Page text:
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    NYC Gas Stations Feel Real Estate Squeeze

    Number of pumps in Manhattan dipped 40 percent in 10 years.

    NEW YORK CITY — Motorists are finding it hard to refuel as gas stations around the city feel the pinch from the real estate boom.

    According to The New York Post, the metropolitan area lost just more than 10 percent of its gas stations during the decade ended in 2013, the most recent year for which detailed U.S. Census data is available.

    The outer boroughs – The Bronx, Brooklyn, Queens and Staten Island— saw a 19-percent decline while Manhattan saw an even greater 40-percent decline.

    This gas station shortage may account for the disparity in pricing between Long Island and the city, the report said. The average price for regular gas in the five boroughs is $2.97, while on Long Island it is $2.92, according to Gasbuddy.com.

    The key factor driving the decrease in pumps is the city's real estate boom as housing developers often acquiring the land stations occupy.

    "Areas that are taking the hit are the populated areas of New York City," said Ralph Bombardiere, executive director of the New York State Association of Service Stations and Repair Shops.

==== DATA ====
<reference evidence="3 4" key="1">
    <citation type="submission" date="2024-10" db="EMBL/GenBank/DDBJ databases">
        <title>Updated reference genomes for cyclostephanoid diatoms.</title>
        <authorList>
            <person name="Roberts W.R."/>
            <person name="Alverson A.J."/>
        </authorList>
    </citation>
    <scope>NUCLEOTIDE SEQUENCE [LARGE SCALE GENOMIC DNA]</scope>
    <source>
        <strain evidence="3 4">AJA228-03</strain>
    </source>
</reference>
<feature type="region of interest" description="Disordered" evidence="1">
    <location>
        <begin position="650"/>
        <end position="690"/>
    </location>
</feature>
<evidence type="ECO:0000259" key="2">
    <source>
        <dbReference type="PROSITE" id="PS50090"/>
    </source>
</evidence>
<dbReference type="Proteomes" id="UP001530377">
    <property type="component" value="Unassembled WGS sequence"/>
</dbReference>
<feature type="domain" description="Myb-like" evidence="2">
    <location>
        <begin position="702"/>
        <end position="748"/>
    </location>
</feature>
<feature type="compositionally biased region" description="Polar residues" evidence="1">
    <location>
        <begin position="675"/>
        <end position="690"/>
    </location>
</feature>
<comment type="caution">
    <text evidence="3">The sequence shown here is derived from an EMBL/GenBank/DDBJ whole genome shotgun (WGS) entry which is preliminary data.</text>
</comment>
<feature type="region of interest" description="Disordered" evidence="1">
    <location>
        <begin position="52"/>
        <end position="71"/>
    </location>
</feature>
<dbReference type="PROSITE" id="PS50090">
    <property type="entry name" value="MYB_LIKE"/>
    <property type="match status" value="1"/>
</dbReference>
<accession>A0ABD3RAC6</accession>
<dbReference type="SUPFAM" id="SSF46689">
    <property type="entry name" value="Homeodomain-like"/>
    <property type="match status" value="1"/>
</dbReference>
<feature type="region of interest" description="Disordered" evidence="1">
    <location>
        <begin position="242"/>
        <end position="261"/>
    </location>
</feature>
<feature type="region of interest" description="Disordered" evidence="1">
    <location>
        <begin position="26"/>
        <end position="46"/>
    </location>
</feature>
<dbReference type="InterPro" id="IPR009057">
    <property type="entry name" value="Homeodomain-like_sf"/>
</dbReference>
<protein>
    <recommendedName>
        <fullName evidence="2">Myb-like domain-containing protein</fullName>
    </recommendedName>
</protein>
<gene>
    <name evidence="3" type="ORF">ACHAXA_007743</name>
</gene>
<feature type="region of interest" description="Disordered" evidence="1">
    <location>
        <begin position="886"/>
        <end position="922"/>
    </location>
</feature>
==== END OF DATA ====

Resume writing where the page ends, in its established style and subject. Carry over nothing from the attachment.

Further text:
City gas station owners also face several business challenges, including price competition from New Jersey, declining gas sales margins (which have gone from 15 cents a gallon 10 years ago to the present 10 cents) and environmental regulations that make it difficult to maintain existing gas stations, let alone create new ones, according to the Post.

    As a result of margin pressure, gas stations are combining with convenience stores — a little more than half the gas stations in New York City included c-stores as of 2013, up from 30 percent in 2003.

    Demand for gasoline is also leveling off. Consumption in the United States came to 137 billion gallons in 2014, off about 4 percent from its 2007 pre-recession peak. Fueled by lower prices at the pump, consumption is expected to increase 1.4 percent this year before falling off again next year, according to the Energy Information Administration.

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